Sport, politics and identity in twentieth-century Southeast Asia


Double Panel

Part 1

Session 1
Tue 09:30-11:00 REC A2.06

Part 2

Session 2
Tue 11:30-13:00 REC A2.06


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Several decades of research have demonstrated the social, cultural and political significance of sport in modern societies across the globe. Although Southeast Asia has come late to this field, a growing number of studies over the past decade have demonstrated that this region is no exception to this global trend. These have shown how, from the late nineteenth century, Western competitive sport helped to reinforce the ideological projects of colonizing Euro-American powers and modernizing elites. Likewise, following the Second World War and during the era of independence, national leaders and elites embraced and adapted sports practices and ideologies to promote their visions of postcolonial nation-building and development. While these figures came from across the political spectrum—left, right and neutralist, military and civilian—they shared a common concern with promoting sport domestically and hosting major regional events—such as the Asian Games, South East Asia Peninsular/Southeast Asian (SEAP/SEA) Games and the Games of the New Emerging Forces (GANEFO)—in order to develop modern nations and boost national prestige. These processes encountered many obstacles, experienced wildly differing levels of success and were profoundly shaped—and, indeed, helped to shape—class, gender, colonial and racial relations.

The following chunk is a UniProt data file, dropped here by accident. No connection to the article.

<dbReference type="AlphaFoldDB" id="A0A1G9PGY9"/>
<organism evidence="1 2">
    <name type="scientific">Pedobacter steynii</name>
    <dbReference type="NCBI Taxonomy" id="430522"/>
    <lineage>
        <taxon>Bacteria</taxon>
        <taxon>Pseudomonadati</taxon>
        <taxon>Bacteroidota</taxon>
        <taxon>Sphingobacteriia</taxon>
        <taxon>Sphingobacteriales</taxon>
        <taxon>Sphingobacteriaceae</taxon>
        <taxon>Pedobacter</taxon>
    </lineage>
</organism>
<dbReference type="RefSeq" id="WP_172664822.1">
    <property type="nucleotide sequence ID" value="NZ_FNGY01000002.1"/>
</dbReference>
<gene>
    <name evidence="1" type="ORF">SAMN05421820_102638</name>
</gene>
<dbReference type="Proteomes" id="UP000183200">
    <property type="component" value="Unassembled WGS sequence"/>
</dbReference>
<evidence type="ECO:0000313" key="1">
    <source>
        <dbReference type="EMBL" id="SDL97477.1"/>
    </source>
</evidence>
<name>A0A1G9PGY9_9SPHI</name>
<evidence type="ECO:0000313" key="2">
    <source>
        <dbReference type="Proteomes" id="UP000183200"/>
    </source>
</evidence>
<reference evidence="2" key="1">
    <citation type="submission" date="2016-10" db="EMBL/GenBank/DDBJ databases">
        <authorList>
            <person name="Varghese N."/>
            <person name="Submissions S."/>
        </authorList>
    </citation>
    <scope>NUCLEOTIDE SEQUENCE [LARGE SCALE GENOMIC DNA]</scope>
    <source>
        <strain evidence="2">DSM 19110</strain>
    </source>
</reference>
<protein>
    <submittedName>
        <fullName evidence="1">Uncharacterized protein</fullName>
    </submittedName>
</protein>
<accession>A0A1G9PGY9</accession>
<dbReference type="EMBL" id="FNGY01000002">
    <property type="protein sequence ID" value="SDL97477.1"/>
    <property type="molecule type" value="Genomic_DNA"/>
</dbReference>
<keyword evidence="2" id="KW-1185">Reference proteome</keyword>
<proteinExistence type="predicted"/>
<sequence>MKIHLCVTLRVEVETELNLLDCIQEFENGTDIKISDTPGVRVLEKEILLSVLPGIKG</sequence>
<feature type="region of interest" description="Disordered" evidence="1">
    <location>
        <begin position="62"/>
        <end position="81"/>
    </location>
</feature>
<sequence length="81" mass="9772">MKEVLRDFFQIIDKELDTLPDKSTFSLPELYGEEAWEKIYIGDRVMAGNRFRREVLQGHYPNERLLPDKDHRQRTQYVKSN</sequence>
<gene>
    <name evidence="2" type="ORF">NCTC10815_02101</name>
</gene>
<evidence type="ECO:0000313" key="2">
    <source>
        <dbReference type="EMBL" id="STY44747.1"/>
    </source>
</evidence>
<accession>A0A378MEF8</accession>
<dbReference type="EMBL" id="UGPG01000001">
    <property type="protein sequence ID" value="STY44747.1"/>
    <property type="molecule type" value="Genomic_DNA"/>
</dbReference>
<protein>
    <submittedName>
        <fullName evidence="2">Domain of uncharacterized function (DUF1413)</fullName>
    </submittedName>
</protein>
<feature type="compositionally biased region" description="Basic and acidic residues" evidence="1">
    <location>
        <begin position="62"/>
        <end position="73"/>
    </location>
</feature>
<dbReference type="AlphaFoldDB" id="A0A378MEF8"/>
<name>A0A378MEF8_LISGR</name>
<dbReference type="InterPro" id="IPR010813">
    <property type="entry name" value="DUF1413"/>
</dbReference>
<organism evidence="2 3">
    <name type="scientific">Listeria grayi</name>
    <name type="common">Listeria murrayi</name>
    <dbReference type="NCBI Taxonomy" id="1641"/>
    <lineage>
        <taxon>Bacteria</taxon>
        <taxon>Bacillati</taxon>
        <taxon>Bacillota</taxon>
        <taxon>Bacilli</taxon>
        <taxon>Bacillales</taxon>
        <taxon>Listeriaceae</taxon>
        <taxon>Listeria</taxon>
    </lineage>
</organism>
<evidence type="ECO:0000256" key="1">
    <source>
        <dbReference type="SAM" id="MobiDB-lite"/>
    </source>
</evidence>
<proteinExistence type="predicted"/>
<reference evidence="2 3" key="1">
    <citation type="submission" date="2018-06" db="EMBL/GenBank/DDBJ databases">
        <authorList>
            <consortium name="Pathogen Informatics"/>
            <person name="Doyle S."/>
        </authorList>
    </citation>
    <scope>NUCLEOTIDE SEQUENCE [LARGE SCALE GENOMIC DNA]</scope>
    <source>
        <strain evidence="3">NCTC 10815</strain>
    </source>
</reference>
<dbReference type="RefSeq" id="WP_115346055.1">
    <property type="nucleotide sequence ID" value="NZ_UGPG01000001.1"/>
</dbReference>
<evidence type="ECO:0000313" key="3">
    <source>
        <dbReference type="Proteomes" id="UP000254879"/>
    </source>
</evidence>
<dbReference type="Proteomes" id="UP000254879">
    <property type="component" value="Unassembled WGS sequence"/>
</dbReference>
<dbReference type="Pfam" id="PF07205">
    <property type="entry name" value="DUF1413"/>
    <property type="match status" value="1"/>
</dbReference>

In taking stock of and building on these developments in the field, this panel seeks to enhance understanding of the social, cultural and political impact of sport in twentieth-century Southeast Asia. Historians, sociologists, anthropologists, political scientists and other scholars are invited to submit proposals related but not limited to the following subfields:

Sport and the state
Sport and nationalism
Sport, modernity and development
Sport and colonial rule
Sport and colonial/postcolonial identity
Sport, architecture and urban transformation
The politics of regional sport mega-events (Asian Games, SEA Games, GANEFO, etc.)
Sport and diplomacy
Sport, gender and power

Authors are encouraged to engage paradigms in both sports studies and Southeast Asian studies, including the growing literature that seeks to combine these fields, as well as to conceptualize sport in the context of Southeast Asia and beyond.